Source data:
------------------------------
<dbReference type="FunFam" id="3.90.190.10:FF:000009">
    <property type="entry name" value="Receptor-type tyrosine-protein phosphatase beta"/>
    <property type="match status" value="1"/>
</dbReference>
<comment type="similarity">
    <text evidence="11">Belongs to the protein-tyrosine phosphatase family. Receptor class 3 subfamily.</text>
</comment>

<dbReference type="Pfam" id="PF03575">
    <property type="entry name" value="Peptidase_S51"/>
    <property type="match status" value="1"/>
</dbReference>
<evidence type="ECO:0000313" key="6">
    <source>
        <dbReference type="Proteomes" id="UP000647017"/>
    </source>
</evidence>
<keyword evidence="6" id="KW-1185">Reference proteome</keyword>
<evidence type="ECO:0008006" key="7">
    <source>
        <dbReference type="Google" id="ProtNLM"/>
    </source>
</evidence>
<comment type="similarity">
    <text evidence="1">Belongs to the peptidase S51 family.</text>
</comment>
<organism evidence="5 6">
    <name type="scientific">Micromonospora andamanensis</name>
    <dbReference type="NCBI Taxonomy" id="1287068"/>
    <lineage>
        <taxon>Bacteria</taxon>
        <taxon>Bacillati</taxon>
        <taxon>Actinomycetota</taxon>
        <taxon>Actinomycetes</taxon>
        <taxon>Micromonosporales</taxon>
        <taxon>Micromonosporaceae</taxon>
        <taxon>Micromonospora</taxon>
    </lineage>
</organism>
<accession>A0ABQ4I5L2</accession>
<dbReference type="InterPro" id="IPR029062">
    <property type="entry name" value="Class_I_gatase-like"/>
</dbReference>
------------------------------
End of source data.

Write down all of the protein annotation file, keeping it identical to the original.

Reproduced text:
<dbReference type="FunFam" id="3.90.190.10:FF:000009">
    <property type="entry name" value="Receptor-type tyrosine-protein phosphatase beta"/>
    <property type="match status" value="1"/>
</dbReference>
<comment type="similarity">
    <text evidence="11">Belongs to the protein-tyrosine phosphatase family. Receptor class 3 subfamily.</text>
</comment>

<dbReference type="Pfam" id="PF03575">
    <property type="entry name" value="Peptidase_S51"/>
    <property type="match status" value="1"/>
</dbReference>
<evidence type="ECO:0000313" key="6">
    <source>
        <dbReference type="Proteomes" id="UP000647017"/>
    </source>
</evidence>
<keyword evidence="6" id="KW-1185">Reference proteome</keyword>
<evidence type="ECO:0008006" key="7">
    <source>
        <dbReference type="Google" id="ProtNLM"/>
    </source>
</evidence>
<comment type="similarity">
    <text evidence="1">Belongs to the peptidase S51 family.</text>
</comment>
<organism evidence="5 6">
    <name type="scientific">Micromonospora andamanensis</name>
    <dbReference type="NCBI Taxonomy" id="1287068"/>
    <lineage>
        <taxon>Bacteria</taxon>
        <taxon>Bacillati</taxon>
        <taxon>Actinomycetota</taxon>
        <taxon>Actinomycetes</taxon>
        <taxon>Micromonosporales</taxon>
        <taxon>Micromonosporaceae</taxon>
        <taxon>Micromonospora</taxon>
    </lineage>
</organism>
<accession>A0ABQ4I5L2</accession>
<dbReference type="InterPro" id="IPR029062">
    <property type="entry name" value="Class_I_gatase-like"/>
</dbReference>